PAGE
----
Ministers and business chiefs have clashed over immigration, as Rishi Sunak was accused of having no plan to enable the UK to bounce back from recession.
The prime minister is expected to tell the CBI conference that companies must look to out-of-work Britons to fill big labour shortages – rather than expect the government to hand out more visas.
Ahead of Mr Sunak’s speech, the CBI’s director-general, Tony Danker, called for “fixed term visas to plug the gaps until British workers are ready to do the jobs”.
“That’s not how our immigration system works today, and that’s why it’s not helping us with our growth problems,” he told Sky News.
But the immigration minister, Robert Jenrick, flatly rejected the CBI’s argument that more overseas workers would help end the economic slump, saying: “I don’t agree with that.”
He said: “Our ambition is to reduce net migration. We think that’s what the British public wants – that was one of the driving forces in the votes to leave the European Union back in 2016.”
Mr Jenrick argued 300,000 work visas were issued last year, but for staff heading for so-called shortage occupations, adding: “That’s the right approach rather than drawing on lower skilled workers.
“If I was a business manager, I would be looking to the British workforce in the first instance, seeing how I could get local people into my business, train them up, skill them to do the job.
“Remember, there are 5 million economically inactive people in this country. And the government’s first duty is to help as many of them as possible into the workforce.”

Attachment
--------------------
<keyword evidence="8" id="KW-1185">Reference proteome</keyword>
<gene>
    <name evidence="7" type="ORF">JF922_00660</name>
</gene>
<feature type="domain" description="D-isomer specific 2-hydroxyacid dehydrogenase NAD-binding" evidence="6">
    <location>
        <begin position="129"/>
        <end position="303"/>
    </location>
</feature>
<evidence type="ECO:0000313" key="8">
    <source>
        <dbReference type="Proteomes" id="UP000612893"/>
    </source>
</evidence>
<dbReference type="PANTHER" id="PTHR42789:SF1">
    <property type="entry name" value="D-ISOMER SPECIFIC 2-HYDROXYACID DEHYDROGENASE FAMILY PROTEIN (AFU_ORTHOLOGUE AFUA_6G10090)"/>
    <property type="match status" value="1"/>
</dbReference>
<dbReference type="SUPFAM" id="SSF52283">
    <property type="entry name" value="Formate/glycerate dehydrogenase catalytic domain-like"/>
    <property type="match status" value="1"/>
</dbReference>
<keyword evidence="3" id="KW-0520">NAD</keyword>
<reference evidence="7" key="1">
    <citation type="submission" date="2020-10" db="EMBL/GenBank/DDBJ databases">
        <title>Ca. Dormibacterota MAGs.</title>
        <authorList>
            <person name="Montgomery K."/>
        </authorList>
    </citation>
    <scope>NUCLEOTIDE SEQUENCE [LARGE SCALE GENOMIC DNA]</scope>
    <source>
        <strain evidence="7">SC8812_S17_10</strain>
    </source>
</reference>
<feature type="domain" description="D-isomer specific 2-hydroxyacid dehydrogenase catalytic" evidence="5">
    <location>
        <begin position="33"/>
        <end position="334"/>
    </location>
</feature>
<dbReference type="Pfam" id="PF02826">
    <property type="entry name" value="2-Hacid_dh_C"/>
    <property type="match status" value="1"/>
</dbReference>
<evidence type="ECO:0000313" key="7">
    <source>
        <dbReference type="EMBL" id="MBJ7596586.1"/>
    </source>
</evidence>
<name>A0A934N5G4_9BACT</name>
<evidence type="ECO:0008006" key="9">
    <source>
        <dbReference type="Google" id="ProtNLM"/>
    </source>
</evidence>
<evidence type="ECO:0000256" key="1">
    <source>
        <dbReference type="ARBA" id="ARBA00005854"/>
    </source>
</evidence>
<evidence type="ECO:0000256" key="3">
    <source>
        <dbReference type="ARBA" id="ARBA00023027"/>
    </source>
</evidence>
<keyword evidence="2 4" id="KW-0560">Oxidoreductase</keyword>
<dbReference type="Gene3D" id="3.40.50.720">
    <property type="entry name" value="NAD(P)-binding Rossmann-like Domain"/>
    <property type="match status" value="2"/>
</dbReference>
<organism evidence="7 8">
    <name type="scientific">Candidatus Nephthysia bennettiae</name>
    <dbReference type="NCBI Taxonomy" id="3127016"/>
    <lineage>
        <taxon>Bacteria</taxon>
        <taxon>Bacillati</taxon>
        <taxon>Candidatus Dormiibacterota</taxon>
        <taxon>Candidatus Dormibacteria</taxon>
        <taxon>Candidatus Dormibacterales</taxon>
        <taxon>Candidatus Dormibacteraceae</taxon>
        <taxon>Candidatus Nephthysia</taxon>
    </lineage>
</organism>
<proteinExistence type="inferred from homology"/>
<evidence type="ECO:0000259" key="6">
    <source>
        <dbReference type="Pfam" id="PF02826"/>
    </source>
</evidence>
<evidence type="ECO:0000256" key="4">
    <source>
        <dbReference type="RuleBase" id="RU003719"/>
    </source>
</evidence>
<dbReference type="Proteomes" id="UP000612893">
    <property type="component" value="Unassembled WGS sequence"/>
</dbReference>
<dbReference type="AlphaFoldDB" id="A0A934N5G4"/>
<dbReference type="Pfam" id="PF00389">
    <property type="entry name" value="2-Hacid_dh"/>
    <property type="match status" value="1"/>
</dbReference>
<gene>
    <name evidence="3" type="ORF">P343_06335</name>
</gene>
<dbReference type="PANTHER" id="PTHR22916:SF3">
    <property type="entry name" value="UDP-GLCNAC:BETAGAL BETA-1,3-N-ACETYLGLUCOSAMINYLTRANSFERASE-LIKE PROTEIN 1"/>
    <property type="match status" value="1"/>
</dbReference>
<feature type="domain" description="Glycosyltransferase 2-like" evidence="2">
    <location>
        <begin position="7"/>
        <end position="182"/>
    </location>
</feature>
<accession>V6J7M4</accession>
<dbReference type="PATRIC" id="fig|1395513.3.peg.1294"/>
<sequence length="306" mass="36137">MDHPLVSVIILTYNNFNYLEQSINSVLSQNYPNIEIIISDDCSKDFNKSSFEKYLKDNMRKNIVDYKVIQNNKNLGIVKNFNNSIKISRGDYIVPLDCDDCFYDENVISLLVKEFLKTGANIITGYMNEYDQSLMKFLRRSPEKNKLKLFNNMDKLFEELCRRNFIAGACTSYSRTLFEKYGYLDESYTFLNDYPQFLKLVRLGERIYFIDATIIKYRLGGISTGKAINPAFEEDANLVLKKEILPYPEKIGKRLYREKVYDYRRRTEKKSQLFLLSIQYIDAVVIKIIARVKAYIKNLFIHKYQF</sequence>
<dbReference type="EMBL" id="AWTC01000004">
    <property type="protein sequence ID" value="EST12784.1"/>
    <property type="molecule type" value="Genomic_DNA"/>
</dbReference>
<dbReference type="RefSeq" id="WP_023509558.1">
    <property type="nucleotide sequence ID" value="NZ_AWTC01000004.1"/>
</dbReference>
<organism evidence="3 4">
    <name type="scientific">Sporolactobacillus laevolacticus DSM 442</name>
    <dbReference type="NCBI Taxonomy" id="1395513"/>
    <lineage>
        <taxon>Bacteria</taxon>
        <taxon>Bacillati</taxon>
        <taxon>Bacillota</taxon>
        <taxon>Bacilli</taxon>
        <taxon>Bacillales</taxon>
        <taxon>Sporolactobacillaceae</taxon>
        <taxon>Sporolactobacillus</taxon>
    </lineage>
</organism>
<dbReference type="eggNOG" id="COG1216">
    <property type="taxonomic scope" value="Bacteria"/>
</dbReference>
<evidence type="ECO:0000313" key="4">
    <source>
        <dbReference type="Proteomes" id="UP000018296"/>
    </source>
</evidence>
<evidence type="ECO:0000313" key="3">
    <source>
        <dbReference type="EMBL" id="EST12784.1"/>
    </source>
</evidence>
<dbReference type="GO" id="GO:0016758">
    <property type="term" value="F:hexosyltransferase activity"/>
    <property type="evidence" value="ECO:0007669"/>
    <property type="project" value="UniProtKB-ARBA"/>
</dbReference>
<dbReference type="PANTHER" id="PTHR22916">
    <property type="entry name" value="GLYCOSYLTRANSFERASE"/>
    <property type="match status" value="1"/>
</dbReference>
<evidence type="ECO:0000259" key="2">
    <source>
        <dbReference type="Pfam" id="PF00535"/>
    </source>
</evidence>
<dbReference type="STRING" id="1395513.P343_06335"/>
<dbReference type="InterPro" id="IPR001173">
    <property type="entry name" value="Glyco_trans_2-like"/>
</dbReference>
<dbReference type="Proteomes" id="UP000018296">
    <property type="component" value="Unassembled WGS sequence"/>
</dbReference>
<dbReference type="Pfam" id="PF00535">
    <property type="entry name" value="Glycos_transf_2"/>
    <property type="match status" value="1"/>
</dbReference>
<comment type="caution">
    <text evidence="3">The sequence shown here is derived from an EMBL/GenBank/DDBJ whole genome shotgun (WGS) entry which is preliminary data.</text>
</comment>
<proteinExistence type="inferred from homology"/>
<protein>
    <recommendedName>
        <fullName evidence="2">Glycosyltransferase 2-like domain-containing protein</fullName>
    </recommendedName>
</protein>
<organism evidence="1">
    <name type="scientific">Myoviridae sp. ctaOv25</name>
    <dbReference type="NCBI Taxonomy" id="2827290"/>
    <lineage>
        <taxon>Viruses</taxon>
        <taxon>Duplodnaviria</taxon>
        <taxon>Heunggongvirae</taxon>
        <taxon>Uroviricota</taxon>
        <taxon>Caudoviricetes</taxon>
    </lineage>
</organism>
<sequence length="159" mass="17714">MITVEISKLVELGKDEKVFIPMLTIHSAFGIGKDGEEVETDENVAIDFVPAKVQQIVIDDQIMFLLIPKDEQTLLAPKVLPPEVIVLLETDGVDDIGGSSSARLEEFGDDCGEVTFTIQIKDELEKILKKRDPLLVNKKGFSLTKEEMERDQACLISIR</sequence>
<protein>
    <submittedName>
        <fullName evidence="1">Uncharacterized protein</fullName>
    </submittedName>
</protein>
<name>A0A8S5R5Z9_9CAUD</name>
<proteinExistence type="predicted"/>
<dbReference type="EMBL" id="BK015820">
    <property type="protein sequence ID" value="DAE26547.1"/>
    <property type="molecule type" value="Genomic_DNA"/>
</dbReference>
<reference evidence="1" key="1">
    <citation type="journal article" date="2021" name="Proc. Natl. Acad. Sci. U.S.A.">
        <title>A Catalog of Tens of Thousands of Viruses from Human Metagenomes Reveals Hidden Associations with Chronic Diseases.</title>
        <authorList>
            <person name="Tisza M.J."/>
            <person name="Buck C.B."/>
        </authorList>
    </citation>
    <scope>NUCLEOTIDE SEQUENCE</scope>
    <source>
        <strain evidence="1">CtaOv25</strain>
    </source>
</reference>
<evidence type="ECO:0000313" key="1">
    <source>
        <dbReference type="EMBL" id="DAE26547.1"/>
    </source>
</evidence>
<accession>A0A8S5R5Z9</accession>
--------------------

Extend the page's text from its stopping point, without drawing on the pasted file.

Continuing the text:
Mr Danker said there are there are more than one million vacancies in the UK economy – and the 600,000 long-term sick domestic workers “aren’t coming back to the labour market any time soon”.
The speech desperately needed to be “part two of the autumn statement”, he said, warning: “It was all about trying to fight inflation. What it wasn’t about is how the economy is going to grow again.”
Mr Danker added: “I’m hoping we’re going to hear some new ideas from the prime minister about how that’s going to happen.”
Mr Jenrick also repeated that the government has no intention of seeking a “Swiss-style” post-Brexit agreement with the EU, to reduce the trade barriers harming the economy.
“We have a settled position on our relationship with the European Union, that’s the deal that was struck in 2019 and 2020 – and that’s the one that we intend to stick to,” he told TalkTV.
“We don’t want to see a return to free movement, we don’t want to have the jurisdiction of European judges in the UK, and we don’t want to be paying any money to the European Union.”
The UK would seek improvements on trade, security and migration, but, Mr Jenrick added: “There’s no question whatsoever of us reopening the fundamental tenets of that deal.”